Paris

by Jon

submit your photo


Hall of Fame
View past winners from this year

Please participate in Meta
and help us grow.

Take the 2-minute tour ×
Photography Stack Exchange is a question and answer site for professional, enthusiast and amateur photographers. It's 100% free, no registration required.

If I am photographing a scene with a lot of dark background, how can I use the histogram to tell if the exposure is correct? For instance, at an outdoor concert in which the performers are moderately illuminated but their surroundings are dark. Or a view of a cityscape viewed across a dark body of water and with a dark sky above it? In other words a scene in which much of it is expected to be almost or totally black. When shooting RAW in such a situation, what should the histogram look like to make the final processed image dark without being noisy? And without the black areas becoming posterized?

Night Flight

share|improve this question
    
The histogram should be the same no matter if you shoot RAW or JPEG. It is calculated from the preview JPEG, right? –  Esa Paulasto Jul 31 '13 at 7:56
    
Yes, but you certainly don't want a peak in the middle of the histogram if most of the image should be pure black... –  Michael Clark Aug 1 '13 at 1:59

2 Answers 2

The general rules for histograms still apply, it's just that most of the "weight" of your histogram will be leaning to the left:

Your aim will be the same: keep as much of the data in the histogram from clipping at the right hand edge, without leaving too much way down the left hand side. You should be able to see some data reaching all the way across the histogram to the right, even if it's low compared to the higher peaks over the left.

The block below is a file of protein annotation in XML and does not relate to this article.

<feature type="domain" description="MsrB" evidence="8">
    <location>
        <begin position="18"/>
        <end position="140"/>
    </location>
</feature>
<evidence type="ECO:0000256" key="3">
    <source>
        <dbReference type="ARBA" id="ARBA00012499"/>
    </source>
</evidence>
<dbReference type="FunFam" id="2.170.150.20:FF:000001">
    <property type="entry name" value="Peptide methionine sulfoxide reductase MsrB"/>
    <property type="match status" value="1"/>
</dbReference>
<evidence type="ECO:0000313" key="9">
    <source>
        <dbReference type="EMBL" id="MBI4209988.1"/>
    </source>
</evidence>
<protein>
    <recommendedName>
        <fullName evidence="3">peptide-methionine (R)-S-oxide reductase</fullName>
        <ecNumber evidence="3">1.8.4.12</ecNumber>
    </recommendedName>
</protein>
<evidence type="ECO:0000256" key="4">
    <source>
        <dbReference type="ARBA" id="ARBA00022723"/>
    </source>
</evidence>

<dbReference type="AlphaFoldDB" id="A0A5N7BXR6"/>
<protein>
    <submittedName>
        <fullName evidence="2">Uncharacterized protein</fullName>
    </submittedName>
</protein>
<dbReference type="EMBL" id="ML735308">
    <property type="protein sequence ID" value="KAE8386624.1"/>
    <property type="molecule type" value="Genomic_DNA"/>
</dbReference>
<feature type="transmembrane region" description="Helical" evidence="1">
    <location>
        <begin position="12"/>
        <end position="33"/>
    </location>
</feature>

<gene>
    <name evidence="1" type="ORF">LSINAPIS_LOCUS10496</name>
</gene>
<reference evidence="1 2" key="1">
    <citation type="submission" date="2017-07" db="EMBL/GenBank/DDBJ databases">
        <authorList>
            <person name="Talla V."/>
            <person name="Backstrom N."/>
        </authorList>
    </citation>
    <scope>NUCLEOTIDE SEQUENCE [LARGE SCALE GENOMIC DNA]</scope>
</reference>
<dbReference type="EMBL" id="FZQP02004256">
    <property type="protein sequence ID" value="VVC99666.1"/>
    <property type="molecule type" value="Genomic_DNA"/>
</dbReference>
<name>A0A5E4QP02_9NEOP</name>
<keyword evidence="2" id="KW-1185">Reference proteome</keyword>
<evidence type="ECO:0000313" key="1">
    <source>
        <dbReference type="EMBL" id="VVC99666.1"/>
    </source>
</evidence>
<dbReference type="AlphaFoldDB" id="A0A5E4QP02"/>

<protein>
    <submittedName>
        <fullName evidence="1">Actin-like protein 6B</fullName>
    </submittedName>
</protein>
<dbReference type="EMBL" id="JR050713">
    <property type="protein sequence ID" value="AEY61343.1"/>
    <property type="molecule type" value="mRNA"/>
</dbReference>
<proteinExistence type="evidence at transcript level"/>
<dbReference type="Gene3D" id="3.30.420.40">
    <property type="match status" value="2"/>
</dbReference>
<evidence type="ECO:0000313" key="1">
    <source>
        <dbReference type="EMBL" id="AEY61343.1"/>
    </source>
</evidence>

If it goes flat on the right like this, it's underexposed:

If you have very bright highlights, such as the lights in that picture, it will be unrealistic to avoid all clipping without underexposing quite a lot, hence the small uptick on the right of the first histogram above.

I've shown mono histograms here just for illustration (and because it's what I found with a quick Google search) but the same goes for RGB histograms.

share|improve this answer
1  
That is the conventional wisdom, but as you can see from the example posted, it results in posterization of the blacks. Which way does the exposure need to move so the blacks don't get so blotchy? –  Michael Clark Mar 28 '13 at 1:32
4  
Is your monitor calibrated correctly (particularly for black point)? I don't see posterisation of the blacks there, and there's no reason that it should have any more than any other 24 bit image, unless you're trying to boost the shadows after RAW conversion or something. You will get noise, and minimising that is just about using the fastest lens and lowest ISO you possibly can. –  thomasrutter Mar 28 '13 at 1:41
2  
I'm not seeing posterization either and my monitors are calibrated regularly. –  John Cavan Mar 28 '13 at 1:50
    
I use the X-rite system for monitor calibration. The original photo was cropped from 5184X3456 to 3872X2581, then reduced to 1536X1024 for web sized viewing. After uploading to SE, it is being displayed in the page on my monitor at 630X420. At that size the posterization is minimized quite a bit. If you view it at 1536X1024 the posterization is more evident. –  Michael Clark Mar 28 '13 at 13:34
    
There is no posterization in that image, which I confirmed by checking in an image editor. Maybe you are referring to noise - there is a fair (but not unexpectedly high) amount of noise, worsened in this case by the JPEG compression. –  thomasrutter Mar 30 '13 at 7:18

A histogram is meaningless in this situation. Only a spot meter could give you a correct exposure. And even then it would be difficult because your subject is moving.

share|improve this answer
3  
Spot metering and looking at a histogram afterwards are not mutually exclusive. The histogram thomasrutter posted would be useful as it shows clipping of highlights. Apart from the fact that much of the histogram may be to the right, I don't think it's any less useful in a scene like this as with a more balanced scene. –  MikeW Mar 28 '13 at 5:08

Your Answer

 
discard

By posting your answer, you agree to the privacy policy and terms of service.

Not the answer you're looking for? Browse other questions tagged or ask your own question.